Judge Sends 47-Year-Old Message About Abuse and Duty of Care »Albuquerque Journal

U.S. District Judge Martha Vázquez sent a powerful 47-year-old message to the guardianship / conservative industry in New Mexico last week. That’s the length of the prison sentence she handed down to Susan Harris, founder and former president of Ayudando Guardians Inc. of Albuquerque, during a sentencing hearing in Santa Fe.

For Harris, 74, it’s actually a life sentence – a sentence more than justified.

It is also an issue that others empowered to oversee the lives and finances of vulnerable people unable to make their own decisions would do well to consider when it comes to exploiting those in need. ‘they are responsible for protecting.

The criminal enterprise that operated out of the company has stolen more than $ 11 million in accounts receivable over a decade. Yes, as hard to believe, the courts, a state umbrella agency, the Social Security Administration and the US Department of Veterans Affairs never understood that the directors of Ayudando – Susan Harris and CFO Sharon Moore – systematically stole government benefits and others’ money from their clients to fund lavish lifestyles for themselves and their families. Illegal perks included vacations to Hawaii, Caribbean cruises, cars, RVs, and a private lodge at University of New Mexico basketball games with additional nightly dining tabs. of $ 3,000.

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The criminal case is over, with Moore, William Harris (husband of Susan and representative of Ayudando’s guardian) and her stepson, Craig Young (Ayudando social worker) also sentenced to prison.

How could this have happened in an industry overseen in many cases by the courts and, depending on the client, by other state and federal agencies?

This is partly because we are used to ignoring those who need this kind of help and their families when they complain. In the case of Ayudando, customers who said they were not receiving the appropriate money from their accounts simply weren’t considered. It took the courage of the company’s employees to come forward as whistleblowers in 2016 and trigger a federal investigation that ultimately ended this horrific scheme, fueled by what Vázquez called “incredible greed.” “.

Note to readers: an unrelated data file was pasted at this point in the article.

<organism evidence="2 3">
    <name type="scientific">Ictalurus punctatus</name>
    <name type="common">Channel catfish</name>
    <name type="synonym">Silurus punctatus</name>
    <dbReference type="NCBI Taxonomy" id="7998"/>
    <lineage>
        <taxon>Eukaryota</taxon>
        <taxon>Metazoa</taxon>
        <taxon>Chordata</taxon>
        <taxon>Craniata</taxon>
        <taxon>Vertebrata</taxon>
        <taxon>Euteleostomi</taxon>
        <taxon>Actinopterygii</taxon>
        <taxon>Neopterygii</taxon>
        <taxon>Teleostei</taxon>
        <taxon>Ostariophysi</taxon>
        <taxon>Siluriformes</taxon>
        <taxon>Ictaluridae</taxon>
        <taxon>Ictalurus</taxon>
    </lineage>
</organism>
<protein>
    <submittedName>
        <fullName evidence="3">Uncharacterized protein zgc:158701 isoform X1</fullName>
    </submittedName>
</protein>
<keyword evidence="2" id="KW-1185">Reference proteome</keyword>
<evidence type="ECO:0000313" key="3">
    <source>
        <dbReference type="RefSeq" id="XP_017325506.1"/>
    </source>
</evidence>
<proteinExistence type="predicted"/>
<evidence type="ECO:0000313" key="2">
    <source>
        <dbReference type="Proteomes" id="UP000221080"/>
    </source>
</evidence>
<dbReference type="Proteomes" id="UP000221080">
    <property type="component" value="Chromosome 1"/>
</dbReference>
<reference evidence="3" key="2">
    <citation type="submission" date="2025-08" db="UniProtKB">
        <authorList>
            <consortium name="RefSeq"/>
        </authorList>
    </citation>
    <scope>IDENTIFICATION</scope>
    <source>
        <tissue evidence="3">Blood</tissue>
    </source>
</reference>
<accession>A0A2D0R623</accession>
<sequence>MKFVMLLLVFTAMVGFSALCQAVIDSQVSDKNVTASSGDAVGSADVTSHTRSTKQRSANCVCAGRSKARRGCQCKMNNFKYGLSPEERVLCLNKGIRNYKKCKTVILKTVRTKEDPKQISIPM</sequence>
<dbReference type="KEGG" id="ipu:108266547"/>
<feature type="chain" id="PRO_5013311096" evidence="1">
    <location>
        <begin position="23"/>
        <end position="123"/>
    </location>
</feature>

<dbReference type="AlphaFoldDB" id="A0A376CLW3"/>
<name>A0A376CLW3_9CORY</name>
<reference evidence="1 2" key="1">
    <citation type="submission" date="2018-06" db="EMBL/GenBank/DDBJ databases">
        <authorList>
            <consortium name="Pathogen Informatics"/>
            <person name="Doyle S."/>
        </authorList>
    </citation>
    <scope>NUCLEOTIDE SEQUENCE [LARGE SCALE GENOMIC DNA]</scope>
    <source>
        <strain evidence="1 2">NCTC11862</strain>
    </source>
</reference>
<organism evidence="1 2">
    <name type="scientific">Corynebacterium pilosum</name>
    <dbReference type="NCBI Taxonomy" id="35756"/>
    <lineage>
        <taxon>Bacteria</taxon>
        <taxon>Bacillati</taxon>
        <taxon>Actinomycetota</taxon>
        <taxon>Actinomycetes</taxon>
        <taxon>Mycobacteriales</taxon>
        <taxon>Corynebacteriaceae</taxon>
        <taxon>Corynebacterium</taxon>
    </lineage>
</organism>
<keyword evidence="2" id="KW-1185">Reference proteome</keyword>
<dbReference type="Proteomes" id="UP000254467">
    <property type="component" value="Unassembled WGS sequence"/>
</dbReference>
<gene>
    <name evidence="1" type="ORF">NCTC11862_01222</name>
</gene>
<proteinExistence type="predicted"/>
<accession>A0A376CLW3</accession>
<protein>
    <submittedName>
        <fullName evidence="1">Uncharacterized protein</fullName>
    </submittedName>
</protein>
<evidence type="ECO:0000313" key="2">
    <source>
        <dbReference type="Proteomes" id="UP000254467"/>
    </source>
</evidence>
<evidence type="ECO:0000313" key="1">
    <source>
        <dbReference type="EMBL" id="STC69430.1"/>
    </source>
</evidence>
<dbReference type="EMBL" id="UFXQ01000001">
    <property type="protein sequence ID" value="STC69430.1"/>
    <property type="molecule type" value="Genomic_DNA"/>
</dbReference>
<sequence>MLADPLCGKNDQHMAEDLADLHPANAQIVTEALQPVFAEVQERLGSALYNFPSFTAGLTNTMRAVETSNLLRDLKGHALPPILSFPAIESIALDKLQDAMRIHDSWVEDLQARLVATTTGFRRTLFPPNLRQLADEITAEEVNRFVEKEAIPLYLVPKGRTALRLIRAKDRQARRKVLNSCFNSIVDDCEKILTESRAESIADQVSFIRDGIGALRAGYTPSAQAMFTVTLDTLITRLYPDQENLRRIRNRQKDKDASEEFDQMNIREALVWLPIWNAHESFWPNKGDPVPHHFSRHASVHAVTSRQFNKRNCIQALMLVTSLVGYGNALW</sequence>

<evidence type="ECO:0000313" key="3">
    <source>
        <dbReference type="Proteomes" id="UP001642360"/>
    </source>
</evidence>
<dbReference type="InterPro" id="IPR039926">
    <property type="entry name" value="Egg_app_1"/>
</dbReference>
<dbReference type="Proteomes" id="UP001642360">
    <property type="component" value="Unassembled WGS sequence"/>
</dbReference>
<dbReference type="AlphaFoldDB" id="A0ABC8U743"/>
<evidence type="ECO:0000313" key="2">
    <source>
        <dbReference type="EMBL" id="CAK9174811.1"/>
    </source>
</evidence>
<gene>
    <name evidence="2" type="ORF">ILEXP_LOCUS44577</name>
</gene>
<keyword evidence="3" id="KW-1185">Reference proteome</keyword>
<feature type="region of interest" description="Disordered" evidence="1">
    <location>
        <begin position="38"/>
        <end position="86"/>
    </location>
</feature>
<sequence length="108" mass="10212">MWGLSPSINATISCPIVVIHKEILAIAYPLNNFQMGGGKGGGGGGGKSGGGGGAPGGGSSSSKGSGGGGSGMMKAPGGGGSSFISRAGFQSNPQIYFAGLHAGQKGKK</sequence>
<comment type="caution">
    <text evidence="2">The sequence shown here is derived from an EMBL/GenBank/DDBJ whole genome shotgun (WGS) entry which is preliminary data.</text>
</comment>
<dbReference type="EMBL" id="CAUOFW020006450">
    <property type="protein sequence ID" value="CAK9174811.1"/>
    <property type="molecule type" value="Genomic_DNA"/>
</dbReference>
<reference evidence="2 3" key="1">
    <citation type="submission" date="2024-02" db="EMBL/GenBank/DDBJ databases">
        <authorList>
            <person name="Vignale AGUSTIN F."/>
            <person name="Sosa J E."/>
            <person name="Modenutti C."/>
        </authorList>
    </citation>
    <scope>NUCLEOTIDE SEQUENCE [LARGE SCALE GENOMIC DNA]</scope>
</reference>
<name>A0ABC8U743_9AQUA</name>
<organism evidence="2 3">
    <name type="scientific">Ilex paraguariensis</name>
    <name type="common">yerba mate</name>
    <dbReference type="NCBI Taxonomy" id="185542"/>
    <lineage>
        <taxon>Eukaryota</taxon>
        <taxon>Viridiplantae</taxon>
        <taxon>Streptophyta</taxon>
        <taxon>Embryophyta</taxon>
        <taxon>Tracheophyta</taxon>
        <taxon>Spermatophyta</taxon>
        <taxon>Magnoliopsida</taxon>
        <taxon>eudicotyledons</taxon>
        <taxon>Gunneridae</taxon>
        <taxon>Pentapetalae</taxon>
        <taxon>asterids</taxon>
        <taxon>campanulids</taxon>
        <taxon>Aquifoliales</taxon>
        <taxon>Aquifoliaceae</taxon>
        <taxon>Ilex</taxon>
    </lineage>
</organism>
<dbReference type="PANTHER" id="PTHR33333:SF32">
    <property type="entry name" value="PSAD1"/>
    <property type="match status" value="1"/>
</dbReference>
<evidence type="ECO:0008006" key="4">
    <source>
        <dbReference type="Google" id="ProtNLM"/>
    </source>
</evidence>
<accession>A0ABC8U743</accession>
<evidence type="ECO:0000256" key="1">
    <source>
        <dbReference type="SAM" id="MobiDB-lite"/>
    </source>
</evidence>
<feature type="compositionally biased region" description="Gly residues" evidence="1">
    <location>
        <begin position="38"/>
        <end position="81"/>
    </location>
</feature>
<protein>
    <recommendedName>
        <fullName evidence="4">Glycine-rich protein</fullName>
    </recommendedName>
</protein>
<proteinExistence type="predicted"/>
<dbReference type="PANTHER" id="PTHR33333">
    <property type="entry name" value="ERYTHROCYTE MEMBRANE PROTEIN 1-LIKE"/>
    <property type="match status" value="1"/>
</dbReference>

There has been a lot of this kind of abuse in the industry, and on occasion it has been sued in New Mexico.

In February 2019, Paul Donisthorpe was sentenced to 12 years in federal prison after his ten-year ploy to steal around $ 6.8 million from 70 clients of his non-profit trust company. Desert State Life Management, a state-regulated umbrella and finance company, was dismantled by state regulators who conducted a late audit and found irregularities. Desert State acted as a curator and trustee for the elderly and the mentally or physically disabled.

“The victims,” ​​US District Judge James Browning said on sentence, “will have to suffer the rest of their lives for him (Donisthorpe) to live a high-end lifestyle.”

Seems familiar?

Vázquez correctly noted that the Ayudando case inflicted damage beyond that suffered by vulnerable clients, including military veterans who relied on Ayudando to manage their government benefits.

“The extent of the defendants’ fraud and their success in deceiving state and federal agencies for years,” Vázquez said during the sentencing, “has done significant damage to public confidence in the New Guardianship system. -Mexico as well as confidence more generally in the government’s ability to protect its most vulnerable citizens and veterans to whom it has the highest duty of care. ”

Following the publication of a series of articles in the Albuquerque Journal starting in November 2016, the New Mexico Supreme Court and Legislature have taken significant steps to improve accountability in the trusteeship system and curatorship. There is now more transparency. Families have more recourse to intervene on behalf of their loved ones, and the auditor and the Courts Administration Office will provide additional oversight thanks to legislative reforms enacted this year alone.

The system is better. But to make a real difference, it will require meaningful monitoring, real listening to vulnerable clients and their families, and zero tolerance for exploitation – a message delivered loud and clear by Judge Vázquez.

This editorial first appeared in the Albuquerque Journal. It was written by members of the editorial board and is unsigned because it represents the opinion of the journal rather than that of the authors.


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